Stanton Street Shul Begins Urgent Building Repairs
Urgent repairs just began at the Stanton Street Shul, part of a larger plan to protect one of the last remaining active synagogues on the Lower East Side.
The announcement was made yesterday by the leadership of the modern Orthodox congregation at 180 Stanton St. The project includes masonry repair and waterproofing. Crews are re-coating the roof, repairing brickwork in the back of the 103-year-old building and working on the interior of the rear wall.
According to a press release, “The current repairs are the first step in a larger renovation and restoration project that the congregation plans to undertake in order to ensure the longevity of its building, both as a living piece of a Lower East Side history whose landmarks are rapidly disappearing, and as a home for its vibrant and growing worship community.”
The renovation project is being paid for with several grants from the New York Landmarks Conservancy, as well as from private donations. The synagogue received a $30,000 challenge grant from the conservancy’s Jewish Heritage Fund. Historic architect Zach Rice is supervising the work, with Silman Associates as structural engineers and West New York Restoration as general contractor. The project is expected to extend through the summer and will be completed before the Jewish High Holidays begin in the fall.
Jeff Katz, who serves on the board of directors as treasurer, told us the next step will be completing a master plan. The objective, he said, is to address all of the building’s needs, including plumbing, electrical, structural and cosmetic issues, “ensuring the Stanton Street Shul’s preservation as a historic synagogue, one of only two tenement synagogues on the Lower East Side.”
The historically poor congregation struggled to care for the 1913 building over the last several decades. But the synagogue, which is known as an unusually welcoming and intimate house of worship, has seen its membership grow in recent years. That trend has continued under the leadership of Rabbi Aviad Bodner, who has been at the Stanton Street Shul since 2014. The congregation is now in a better position to undertake a comprehensive renovation, which will ultimately cost several million dollars. The building is listed on the national and state registers of historic places but is not a city landmark.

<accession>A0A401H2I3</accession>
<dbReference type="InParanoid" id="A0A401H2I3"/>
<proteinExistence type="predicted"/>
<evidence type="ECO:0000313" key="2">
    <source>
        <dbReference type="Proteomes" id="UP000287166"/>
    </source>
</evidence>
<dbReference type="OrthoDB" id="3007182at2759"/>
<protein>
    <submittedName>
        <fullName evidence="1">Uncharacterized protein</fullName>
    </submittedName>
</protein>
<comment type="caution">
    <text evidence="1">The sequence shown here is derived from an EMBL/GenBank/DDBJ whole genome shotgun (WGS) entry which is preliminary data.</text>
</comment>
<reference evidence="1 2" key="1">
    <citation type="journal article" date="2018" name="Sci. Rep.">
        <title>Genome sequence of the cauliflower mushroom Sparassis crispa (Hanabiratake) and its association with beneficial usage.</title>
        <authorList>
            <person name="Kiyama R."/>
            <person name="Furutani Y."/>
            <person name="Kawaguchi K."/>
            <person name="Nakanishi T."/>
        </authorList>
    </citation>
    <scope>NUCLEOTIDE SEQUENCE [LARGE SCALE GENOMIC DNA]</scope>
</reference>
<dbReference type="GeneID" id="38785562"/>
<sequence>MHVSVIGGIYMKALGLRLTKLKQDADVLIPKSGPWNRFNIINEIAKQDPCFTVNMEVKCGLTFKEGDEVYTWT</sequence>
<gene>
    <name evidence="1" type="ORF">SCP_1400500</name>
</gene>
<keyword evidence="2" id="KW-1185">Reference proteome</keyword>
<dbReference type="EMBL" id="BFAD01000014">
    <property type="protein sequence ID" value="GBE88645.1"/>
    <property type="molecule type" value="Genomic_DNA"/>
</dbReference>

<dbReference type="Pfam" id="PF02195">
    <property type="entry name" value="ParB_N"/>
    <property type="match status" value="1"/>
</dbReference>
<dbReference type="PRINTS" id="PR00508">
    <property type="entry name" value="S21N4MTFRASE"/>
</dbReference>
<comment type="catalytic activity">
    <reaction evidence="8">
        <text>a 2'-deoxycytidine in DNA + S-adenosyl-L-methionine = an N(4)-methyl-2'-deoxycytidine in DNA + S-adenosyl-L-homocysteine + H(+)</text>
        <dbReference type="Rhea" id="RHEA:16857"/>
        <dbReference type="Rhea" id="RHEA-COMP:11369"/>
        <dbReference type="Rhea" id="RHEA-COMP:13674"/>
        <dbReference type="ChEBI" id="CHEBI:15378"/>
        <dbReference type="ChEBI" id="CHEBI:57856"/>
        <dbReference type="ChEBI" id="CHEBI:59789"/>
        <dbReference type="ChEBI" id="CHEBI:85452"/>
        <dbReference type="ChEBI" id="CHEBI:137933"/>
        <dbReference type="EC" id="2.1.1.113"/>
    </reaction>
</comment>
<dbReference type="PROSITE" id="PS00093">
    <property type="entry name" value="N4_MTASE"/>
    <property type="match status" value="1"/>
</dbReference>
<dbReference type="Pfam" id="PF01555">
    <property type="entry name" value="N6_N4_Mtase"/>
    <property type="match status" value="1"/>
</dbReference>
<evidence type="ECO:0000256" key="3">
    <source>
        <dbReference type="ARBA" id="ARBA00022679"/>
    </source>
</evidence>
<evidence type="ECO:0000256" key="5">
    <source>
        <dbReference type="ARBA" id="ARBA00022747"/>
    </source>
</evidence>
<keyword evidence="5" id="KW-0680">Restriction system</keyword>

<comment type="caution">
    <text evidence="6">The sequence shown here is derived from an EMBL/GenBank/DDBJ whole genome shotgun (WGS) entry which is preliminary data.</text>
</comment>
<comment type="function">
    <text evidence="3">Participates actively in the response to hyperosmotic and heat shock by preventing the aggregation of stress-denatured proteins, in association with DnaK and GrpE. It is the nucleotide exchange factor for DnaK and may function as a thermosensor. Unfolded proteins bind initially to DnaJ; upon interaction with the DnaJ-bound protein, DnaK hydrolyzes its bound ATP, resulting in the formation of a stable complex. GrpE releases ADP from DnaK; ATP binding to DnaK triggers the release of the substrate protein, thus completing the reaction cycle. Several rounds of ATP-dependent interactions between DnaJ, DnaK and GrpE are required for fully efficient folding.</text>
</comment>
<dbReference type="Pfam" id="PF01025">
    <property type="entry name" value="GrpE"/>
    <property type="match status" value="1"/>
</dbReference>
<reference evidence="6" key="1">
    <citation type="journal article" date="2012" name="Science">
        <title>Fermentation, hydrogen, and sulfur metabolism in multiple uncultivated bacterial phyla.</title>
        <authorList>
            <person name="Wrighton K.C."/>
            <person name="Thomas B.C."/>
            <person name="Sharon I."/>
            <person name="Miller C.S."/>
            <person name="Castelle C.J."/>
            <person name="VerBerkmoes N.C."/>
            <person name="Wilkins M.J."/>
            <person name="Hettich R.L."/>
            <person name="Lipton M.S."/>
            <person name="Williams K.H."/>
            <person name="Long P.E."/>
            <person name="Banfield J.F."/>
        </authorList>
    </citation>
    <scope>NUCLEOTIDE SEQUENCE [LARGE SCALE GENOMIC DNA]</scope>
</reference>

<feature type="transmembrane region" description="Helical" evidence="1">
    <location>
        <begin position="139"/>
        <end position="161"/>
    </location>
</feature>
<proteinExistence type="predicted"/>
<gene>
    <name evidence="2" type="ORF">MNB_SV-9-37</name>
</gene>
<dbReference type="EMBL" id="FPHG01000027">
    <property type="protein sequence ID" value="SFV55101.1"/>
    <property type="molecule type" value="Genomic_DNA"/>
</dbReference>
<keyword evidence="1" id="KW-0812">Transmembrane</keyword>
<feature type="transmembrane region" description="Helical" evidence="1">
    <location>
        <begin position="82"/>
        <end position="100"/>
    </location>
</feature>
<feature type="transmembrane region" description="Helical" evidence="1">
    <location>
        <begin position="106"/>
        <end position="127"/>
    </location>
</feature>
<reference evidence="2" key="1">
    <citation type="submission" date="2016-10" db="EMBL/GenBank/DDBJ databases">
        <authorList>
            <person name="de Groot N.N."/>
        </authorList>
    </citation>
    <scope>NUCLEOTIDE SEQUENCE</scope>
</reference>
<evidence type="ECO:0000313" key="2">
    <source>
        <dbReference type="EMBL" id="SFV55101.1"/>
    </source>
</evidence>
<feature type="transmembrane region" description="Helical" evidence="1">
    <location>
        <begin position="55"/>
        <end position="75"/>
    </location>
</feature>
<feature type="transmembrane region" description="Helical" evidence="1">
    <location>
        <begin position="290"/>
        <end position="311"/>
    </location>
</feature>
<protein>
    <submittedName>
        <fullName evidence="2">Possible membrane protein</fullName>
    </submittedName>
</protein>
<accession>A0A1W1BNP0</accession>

The initial work was approved many months ago, but the recent destructive fire at another Lower East Side synagogue, Beth Hamedrash Hagadol, has added urgency to Stanton Street’s preservation efforts. Katz said it is imperative that, “we remain (in the neighborhood), given that other synagogues have ceased to exist.”
While a master plan will determine the scope of the larger project, Katz estimated the renovation would cost close to $5 million. The synagogue will likely be eligible for more grants from the Landmarks Conservancy, as well as from other sources. Local fundraising will also be undertaken, both within the congregation and in the larger Lower East Side community. Anyone wishing to help the shul, said Katz, can make a donation and/or participate in services at what he called, “one of the most welcoming shuls in the city.”
In the weeks since the fire at Beth Hamedrash Hagadol, more than a few people have told us they wish they’d stepped forward to help ensure the synagogue’s survival. It’s too late for the Norfolk Street landmark, which is headed for almost certain demolition. In the aftermath of the fire, said Katz, “It’s a time for activism, and not a time to stand on the sidelines.”